The workers, wrapped in blankets and wearing sunglasses to protect their eyes, emerged from the tunnel with raised arms and waving a Peruvian flag to celebrate their rescue, the state-run news agency Andina reported.
Humala greeted the miners as they emerged.
The plight of the miners, which drew worldwide interest, began Thursday when they were trapped by a cave-in at the wildcat mine near Yauca del Rosario. The rescue operation, hampered by a second cave-in during the weekend, moved cautiously so crews wouldn't dislodge rocks and possibly trigger a landslide, the president said.
Food, water and oxygen reached the miners through a special tube that also allowed them to communicate with people above ground.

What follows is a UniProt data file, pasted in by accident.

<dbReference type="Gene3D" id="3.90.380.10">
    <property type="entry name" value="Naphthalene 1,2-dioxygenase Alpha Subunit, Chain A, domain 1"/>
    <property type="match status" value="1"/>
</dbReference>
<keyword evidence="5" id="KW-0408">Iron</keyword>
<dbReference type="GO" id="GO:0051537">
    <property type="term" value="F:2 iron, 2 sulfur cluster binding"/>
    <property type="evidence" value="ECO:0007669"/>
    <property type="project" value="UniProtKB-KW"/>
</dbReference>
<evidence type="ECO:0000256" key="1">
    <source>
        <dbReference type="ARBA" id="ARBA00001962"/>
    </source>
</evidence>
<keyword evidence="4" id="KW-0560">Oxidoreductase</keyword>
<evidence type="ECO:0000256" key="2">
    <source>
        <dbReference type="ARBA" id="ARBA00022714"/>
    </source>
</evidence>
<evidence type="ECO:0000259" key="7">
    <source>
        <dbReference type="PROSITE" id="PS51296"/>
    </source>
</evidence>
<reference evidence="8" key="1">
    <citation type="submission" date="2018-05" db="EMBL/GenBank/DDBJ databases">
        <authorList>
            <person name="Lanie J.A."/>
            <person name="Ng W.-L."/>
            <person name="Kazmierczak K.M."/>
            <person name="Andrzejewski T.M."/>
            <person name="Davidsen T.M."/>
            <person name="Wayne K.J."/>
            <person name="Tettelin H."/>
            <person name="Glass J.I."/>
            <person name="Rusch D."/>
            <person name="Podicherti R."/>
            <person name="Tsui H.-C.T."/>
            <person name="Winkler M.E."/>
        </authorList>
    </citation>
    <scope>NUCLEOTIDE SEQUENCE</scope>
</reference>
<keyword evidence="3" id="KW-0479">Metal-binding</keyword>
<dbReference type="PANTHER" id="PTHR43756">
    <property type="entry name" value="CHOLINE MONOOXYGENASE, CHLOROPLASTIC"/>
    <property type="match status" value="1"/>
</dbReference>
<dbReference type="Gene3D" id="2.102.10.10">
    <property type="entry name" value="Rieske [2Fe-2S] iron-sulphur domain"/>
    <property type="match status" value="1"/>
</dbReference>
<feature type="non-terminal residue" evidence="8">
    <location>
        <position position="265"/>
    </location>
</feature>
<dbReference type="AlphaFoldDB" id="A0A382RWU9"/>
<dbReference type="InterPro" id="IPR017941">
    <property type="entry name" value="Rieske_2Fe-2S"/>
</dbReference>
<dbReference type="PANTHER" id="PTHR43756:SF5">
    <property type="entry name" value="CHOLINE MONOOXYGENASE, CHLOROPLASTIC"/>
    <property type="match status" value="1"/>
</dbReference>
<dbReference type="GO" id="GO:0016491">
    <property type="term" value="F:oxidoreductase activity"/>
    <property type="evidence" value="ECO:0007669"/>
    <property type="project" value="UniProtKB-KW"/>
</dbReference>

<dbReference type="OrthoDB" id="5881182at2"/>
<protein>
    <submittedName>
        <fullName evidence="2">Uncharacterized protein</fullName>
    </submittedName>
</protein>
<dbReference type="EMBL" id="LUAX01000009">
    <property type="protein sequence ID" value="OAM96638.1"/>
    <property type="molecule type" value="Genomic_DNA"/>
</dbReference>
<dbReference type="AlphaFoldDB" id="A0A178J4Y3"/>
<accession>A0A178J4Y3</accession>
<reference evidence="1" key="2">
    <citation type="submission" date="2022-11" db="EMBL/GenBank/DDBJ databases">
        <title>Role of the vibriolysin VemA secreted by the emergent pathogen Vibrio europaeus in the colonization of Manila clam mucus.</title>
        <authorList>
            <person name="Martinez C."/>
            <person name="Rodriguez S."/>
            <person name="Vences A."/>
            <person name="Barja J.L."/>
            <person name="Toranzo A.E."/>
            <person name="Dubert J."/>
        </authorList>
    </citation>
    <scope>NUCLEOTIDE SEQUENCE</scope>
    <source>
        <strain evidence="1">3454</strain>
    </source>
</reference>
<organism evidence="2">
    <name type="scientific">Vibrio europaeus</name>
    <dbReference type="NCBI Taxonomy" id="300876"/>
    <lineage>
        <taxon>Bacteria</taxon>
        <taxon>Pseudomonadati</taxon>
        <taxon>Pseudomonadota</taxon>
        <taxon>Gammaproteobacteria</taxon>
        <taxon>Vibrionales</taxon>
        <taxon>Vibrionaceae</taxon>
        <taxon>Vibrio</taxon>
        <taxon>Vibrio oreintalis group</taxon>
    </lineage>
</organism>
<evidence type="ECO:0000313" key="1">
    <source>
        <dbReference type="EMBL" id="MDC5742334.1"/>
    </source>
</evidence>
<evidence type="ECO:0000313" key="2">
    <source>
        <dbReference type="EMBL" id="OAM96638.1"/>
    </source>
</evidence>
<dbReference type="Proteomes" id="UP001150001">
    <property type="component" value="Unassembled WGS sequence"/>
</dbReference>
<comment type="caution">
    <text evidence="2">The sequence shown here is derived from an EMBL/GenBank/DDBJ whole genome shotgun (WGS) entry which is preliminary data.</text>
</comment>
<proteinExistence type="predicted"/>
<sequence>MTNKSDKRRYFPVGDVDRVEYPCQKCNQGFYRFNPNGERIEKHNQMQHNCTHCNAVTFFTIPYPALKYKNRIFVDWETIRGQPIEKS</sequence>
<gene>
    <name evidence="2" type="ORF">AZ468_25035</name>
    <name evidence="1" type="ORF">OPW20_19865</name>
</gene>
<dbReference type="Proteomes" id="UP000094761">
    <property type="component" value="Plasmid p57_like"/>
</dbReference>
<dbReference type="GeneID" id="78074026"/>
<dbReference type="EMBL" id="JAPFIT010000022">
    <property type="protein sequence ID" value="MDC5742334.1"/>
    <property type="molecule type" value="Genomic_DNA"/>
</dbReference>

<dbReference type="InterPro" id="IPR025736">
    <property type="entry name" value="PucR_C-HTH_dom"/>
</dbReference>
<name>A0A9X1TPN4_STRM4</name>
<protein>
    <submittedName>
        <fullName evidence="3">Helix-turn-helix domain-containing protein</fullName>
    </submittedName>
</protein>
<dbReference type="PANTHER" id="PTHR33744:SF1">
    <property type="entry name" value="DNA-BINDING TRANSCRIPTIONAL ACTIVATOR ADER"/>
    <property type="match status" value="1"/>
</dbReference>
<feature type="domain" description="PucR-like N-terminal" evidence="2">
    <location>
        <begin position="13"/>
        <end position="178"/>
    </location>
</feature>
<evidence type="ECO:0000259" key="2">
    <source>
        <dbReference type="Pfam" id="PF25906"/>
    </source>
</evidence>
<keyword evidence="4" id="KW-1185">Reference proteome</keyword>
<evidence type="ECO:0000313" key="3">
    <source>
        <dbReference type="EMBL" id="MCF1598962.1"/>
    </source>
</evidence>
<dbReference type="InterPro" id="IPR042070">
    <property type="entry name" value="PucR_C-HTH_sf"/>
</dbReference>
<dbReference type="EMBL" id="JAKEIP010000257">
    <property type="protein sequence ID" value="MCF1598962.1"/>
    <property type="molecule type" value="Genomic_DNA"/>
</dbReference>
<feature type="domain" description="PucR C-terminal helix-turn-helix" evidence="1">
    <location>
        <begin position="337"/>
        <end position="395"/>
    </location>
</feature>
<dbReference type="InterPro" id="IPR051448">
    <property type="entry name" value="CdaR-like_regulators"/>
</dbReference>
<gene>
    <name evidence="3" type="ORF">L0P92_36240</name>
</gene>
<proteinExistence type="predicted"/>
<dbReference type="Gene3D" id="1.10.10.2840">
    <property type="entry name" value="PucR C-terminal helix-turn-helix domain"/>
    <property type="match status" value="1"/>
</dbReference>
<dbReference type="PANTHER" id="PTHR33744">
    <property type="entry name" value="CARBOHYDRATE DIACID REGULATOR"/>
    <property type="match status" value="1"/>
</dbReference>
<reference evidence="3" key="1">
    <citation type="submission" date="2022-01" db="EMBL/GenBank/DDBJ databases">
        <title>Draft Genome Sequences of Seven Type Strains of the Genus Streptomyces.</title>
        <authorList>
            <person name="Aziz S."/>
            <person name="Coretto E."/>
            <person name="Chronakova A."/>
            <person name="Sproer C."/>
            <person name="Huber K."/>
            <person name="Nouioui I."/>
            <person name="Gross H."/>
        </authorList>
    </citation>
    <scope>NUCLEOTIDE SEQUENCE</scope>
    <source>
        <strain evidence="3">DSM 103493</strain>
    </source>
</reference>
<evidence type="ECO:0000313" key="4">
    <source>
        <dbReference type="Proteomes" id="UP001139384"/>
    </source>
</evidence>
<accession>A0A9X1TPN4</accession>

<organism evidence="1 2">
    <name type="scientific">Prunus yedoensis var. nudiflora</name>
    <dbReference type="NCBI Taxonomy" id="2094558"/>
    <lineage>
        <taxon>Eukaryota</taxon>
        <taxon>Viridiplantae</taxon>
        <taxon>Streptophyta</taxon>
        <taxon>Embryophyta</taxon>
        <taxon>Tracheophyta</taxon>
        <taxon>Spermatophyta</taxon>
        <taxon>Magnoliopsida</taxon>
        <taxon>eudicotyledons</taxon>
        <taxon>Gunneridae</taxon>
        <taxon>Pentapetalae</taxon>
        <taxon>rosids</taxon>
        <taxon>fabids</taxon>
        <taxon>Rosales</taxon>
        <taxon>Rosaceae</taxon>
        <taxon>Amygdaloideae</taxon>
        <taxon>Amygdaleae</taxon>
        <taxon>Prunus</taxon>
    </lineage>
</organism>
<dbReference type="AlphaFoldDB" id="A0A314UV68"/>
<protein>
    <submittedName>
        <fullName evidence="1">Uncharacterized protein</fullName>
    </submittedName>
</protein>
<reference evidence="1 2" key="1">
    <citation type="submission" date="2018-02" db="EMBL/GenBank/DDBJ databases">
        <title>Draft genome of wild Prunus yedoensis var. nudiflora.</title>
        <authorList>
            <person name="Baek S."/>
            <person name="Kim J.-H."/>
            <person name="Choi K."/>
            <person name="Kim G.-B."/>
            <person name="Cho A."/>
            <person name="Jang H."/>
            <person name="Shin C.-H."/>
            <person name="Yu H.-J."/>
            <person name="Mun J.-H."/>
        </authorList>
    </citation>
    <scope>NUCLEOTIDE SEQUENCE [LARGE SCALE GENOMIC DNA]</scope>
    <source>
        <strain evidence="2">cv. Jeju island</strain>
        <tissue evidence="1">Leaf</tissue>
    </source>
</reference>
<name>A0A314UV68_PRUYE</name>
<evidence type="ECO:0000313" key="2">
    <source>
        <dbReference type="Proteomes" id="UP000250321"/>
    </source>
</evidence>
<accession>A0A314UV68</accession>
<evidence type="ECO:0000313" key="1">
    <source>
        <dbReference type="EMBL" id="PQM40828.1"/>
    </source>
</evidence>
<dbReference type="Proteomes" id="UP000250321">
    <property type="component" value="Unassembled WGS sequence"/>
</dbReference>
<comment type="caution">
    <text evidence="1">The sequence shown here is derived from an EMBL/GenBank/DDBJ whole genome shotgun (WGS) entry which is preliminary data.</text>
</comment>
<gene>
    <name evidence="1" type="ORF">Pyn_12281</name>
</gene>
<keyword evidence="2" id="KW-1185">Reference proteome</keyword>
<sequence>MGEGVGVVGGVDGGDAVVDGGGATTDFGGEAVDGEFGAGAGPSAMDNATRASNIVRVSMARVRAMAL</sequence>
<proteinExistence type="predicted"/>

It was unclear what caused the initial collapse.
During the rescue operation, government officials appealed to area mining companies for their expertise.
Humala said Wednesday his government has pushed for wildcat mines and miners to become more formal operations that can be regulated and risks reduced, CNN reported.
"This should lead us to reflect that we have to avoid these kind of risks because the results will not always be like today," Humala said.
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